Root Cause: Why does Regulatory Approval Not Always Equate to Commercial Success?

2 min

Why is it that some approved products do not have commercial success and market adoption? There are in my opinion three major reasons; 1) Addressable market based on the product label; 2) Product manufacturability, 3) The pricing power versus the cost.  What is at the denominator for all three major reasons for commercial failure?

The root cause is a regulatory strategy that early on fails to define the most critical aspect of product development which is the Target Product Profile (TPP). The TPP is defined in many ways but it essentially involves deciding what the manufacturers have to do clinically to assess the safety and efficacy of their product based on the proposed Mechanism of Action (MOA) and other product attributes. The TPP eventually defines the final drug product label. In reality, what is claimed on the product label is not only a reflection of the product characteristics and MOA but it is also about other factors (see below).

So what should a manufacturer consider in their regulatory strategy to address this root cause?  They should consider addressing the four major factors that are directly or indirectly linked to the product TPP; and what is ultimately approved on the final drug product label.

  1. Addressable market based on approved product label: The product label defines the addressable market not vice versa.

  2. Manufacturability: The manufacturers tend to forget that if you cannot make the product consistently at the cost that is affordable to payers, as defined by the labeling claim, the commercial success of a product could be at jeopardy!

  3. Pricing: The pricing power is often determined by the manufacturing cost and what the market can tolerate based on the label of the final drug product and any competing therapies.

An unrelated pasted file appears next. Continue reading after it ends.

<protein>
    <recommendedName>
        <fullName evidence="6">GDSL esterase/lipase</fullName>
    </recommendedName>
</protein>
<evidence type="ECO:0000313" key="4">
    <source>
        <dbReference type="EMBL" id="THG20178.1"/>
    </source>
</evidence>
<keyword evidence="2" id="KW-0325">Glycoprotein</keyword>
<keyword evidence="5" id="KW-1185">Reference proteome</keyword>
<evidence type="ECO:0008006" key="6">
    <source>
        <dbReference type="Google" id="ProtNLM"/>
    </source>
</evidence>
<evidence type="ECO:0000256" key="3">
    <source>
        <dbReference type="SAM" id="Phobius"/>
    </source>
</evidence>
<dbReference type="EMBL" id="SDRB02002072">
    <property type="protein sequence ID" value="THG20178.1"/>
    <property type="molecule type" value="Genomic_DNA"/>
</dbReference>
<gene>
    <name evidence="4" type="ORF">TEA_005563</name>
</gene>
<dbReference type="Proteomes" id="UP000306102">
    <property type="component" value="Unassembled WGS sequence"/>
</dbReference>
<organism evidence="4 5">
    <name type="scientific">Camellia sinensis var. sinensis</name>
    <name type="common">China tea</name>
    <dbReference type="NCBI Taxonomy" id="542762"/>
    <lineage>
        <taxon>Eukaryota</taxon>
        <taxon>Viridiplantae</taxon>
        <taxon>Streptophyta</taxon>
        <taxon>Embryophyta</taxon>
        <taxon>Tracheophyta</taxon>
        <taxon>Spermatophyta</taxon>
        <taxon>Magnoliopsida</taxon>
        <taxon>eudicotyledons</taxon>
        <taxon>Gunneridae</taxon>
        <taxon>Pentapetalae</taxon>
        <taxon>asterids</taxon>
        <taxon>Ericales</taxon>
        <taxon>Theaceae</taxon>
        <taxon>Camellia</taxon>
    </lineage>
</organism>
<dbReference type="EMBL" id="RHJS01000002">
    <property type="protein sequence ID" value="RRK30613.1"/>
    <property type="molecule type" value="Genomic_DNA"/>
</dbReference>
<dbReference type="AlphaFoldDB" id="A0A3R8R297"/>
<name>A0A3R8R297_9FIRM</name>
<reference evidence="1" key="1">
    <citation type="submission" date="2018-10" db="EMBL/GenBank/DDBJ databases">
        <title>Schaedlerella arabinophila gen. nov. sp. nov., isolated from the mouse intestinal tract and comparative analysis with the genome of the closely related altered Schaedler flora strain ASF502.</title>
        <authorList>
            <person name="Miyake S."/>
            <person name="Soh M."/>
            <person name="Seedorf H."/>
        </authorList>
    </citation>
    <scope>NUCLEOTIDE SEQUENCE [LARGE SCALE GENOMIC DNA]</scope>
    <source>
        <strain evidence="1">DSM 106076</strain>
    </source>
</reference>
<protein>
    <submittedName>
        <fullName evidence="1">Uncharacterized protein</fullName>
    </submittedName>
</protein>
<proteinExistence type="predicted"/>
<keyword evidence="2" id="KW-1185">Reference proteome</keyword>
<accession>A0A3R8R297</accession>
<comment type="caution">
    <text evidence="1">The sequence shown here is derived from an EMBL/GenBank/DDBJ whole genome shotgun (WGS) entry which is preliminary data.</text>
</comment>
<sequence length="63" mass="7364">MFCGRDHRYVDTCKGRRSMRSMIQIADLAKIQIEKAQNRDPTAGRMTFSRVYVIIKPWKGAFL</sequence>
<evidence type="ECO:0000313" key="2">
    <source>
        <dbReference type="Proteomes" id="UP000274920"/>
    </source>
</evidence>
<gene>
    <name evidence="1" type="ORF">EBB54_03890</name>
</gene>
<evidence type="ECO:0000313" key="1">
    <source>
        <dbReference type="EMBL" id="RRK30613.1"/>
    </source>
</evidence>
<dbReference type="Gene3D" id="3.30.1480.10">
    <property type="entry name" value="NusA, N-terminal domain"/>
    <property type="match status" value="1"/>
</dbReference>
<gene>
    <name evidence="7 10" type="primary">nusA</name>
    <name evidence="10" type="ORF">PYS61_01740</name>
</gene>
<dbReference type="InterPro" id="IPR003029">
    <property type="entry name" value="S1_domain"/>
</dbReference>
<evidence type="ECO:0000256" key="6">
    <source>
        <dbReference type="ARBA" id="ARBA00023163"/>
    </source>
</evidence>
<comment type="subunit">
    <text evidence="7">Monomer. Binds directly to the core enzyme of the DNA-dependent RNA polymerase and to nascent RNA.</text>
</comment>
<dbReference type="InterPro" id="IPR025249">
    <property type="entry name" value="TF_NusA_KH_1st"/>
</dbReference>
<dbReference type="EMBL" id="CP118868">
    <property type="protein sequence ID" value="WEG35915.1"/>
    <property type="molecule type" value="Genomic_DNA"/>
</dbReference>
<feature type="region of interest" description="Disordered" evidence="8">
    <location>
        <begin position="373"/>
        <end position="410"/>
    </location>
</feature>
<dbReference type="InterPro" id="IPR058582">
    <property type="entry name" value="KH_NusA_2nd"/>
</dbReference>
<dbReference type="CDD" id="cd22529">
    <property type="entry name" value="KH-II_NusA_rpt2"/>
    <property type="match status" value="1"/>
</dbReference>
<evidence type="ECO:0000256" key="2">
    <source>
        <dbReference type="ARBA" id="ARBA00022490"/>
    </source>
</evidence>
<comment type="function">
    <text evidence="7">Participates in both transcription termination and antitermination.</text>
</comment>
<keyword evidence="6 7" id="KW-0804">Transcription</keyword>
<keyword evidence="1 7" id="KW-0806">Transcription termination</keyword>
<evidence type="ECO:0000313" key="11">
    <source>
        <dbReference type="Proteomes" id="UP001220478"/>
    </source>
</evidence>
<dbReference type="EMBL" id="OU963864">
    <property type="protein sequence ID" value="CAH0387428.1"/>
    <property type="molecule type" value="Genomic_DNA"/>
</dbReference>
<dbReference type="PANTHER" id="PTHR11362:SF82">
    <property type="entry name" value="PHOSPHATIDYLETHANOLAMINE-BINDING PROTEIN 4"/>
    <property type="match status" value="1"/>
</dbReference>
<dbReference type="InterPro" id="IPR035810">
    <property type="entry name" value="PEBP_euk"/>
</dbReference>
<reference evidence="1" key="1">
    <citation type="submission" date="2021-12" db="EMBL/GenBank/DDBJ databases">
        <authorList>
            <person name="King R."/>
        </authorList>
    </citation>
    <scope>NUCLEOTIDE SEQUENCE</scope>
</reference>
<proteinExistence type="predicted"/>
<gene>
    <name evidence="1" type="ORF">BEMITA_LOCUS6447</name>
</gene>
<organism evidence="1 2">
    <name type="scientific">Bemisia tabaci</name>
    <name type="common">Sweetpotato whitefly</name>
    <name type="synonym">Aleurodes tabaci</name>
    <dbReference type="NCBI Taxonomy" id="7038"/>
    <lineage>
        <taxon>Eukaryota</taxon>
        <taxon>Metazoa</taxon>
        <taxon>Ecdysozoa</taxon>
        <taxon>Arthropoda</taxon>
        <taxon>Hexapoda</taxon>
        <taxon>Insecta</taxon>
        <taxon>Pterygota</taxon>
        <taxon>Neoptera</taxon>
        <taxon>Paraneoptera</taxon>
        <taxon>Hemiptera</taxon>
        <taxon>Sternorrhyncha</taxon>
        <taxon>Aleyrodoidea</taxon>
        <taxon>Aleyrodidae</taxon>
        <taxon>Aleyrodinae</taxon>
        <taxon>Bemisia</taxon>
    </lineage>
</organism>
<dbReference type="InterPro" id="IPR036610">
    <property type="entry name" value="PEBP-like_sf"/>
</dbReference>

4. Intellectual Property (IP): The IP consideration may be very difficult to assess early on but a weak initial IP position will ultimately and definitely be expected to increase the cost of the approved product.

The manufacturers often view an optimal regulatory strategy as one that permits them getting access to the market the fastest way but this approach could potentially be short sighted! The real solution to these challenges lies in conducting a careful regulatory strategy analysis, very early on, that encompasses not only the regulatory and technical considerations, but it also includes various considerations as outlined above. For this reason, Parexel has chosen to provide their client’s with an integrated approach for regulatory strategy that considers not only the technology and product attributes, and non-clinical and clinical considerations, but also other factors such as the addressable market based on the final approved labeling, IP considerations, and competing market analysis.

In the end a successful strategy must be commercially sustainable one that requires consideration of some of these aforementioned factors in a sequential manner allowing for commercial, business and marketing assumptions which are based on the best scientific and regulatory analyses.

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